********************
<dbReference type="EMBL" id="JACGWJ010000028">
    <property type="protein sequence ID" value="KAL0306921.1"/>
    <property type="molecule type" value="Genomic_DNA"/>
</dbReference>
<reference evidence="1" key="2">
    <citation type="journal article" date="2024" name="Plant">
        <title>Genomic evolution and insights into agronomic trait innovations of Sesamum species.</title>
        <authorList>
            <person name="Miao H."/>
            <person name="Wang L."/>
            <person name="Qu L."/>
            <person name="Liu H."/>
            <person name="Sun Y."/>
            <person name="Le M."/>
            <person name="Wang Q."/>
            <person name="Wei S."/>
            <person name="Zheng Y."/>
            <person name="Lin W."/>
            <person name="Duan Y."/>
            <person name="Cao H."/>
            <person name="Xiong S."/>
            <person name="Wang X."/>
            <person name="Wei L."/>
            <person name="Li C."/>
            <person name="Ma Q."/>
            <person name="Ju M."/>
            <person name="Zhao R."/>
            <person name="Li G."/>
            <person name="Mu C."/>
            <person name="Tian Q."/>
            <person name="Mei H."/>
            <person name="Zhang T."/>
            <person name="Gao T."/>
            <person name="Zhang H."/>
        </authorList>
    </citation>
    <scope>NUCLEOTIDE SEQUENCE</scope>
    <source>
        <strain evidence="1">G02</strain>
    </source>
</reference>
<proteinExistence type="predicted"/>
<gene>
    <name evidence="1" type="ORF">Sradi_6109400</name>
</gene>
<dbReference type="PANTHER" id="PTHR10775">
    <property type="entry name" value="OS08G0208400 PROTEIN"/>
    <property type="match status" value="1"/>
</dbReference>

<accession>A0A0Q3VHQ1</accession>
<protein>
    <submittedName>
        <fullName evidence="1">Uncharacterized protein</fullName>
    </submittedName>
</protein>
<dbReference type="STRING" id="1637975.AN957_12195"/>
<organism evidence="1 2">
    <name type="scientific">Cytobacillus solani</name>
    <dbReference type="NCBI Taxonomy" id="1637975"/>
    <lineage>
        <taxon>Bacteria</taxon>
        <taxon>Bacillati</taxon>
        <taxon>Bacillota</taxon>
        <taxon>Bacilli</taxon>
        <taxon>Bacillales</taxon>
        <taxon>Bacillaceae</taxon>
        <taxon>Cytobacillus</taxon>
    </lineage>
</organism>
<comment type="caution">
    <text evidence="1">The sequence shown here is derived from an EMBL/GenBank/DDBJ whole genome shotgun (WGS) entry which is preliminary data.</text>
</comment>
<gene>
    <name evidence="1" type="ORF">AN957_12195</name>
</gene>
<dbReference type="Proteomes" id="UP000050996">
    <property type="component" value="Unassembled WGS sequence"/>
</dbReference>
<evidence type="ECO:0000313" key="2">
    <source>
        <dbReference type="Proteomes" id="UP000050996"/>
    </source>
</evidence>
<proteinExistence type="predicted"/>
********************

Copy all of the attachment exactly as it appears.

<dbReference type="EMBL" id="JACGWJ010000028">
    <property type="protein sequence ID" value="KAL0306921.1"/>
    <property type="molecule type" value="Genomic_DNA"/>
</dbReference>
<reference evidence="1" key="2">
    <citation type="journal article" date="2024" name="Plant">
        <title>Genomic evolution and insights into agronomic trait innovations of Sesamum species.</title>
        <authorList>
            <person name="Miao H."/>
            <person name="Wang L."/>
            <person name="Qu L."/>
            <person name="Liu H."/>
            <person name="Sun Y."/>
            <person name="Le M."/>
            <person name="Wang Q."/>
            <person name="Wei S."/>
            <person name="Zheng Y."/>
            <person name="Lin W."/>
            <person name="Duan Y."/>
            <person name="Cao H."/>
            <person name="Xiong S."/>
            <person name="Wang X."/>
            <person name="Wei L."/>
            <person name="Li C."/>
            <person name="Ma Q."/>
            <person name="Ju M."/>
            <person name="Zhao R."/>
            <person name="Li G."/>
            <person name="Mu C."/>
            <person name="Tian Q."/>
            <person name="Mei H."/>
            <person name="Zhang T."/>
            <person name="Gao T."/>
            <person name="Zhang H."/>
        </authorList>
    </citation>
    <scope>NUCLEOTIDE SEQUENCE</scope>
    <source>
        <strain evidence="1">G02</strain>
    </source>
</reference>
<proteinExistence type="predicted"/>
<gene>
    <name evidence="1" type="ORF">Sradi_6109400</name>
</gene>
<dbReference type="PANTHER" id="PTHR10775">
    <property type="entry name" value="OS08G0208400 PROTEIN"/>
    <property type="match status" value="1"/>
</dbReference>

<accession>A0A0Q3VHQ1</accession>
<protein>
    <submittedName>
        <fullName evidence="1">Uncharacterized protein</fullName>
    </submittedName>
</protein>
<dbReference type="STRING" id="1637975.AN957_12195"/>
<organism evidence="1 2">
    <name type="scientific">Cytobacillus solani</name>
    <dbReference type="NCBI Taxonomy" id="1637975"/>
    <lineage>
        <taxon>Bacteria</taxon>
        <taxon>Bacillati</taxon>
        <taxon>Bacillota</taxon>
        <taxon>Bacilli</taxon>
        <taxon>Bacillales</taxon>
        <taxon>Bacillaceae</taxon>
        <taxon>Cytobacillus</taxon>
    </lineage>
</organism>
<comment type="caution">
    <text evidence="1">The sequence shown here is derived from an EMBL/GenBank/DDBJ whole genome shotgun (WGS) entry which is preliminary data.</text>
</comment>
<gene>
    <name evidence="1" type="ORF">AN957_12195</name>
</gene>
<dbReference type="Proteomes" id="UP000050996">
    <property type="component" value="Unassembled WGS sequence"/>
</dbReference>
<evidence type="ECO:0000313" key="2">
    <source>
        <dbReference type="Proteomes" id="UP000050996"/>
    </source>
</evidence>
<proteinExistence type="predicted"/>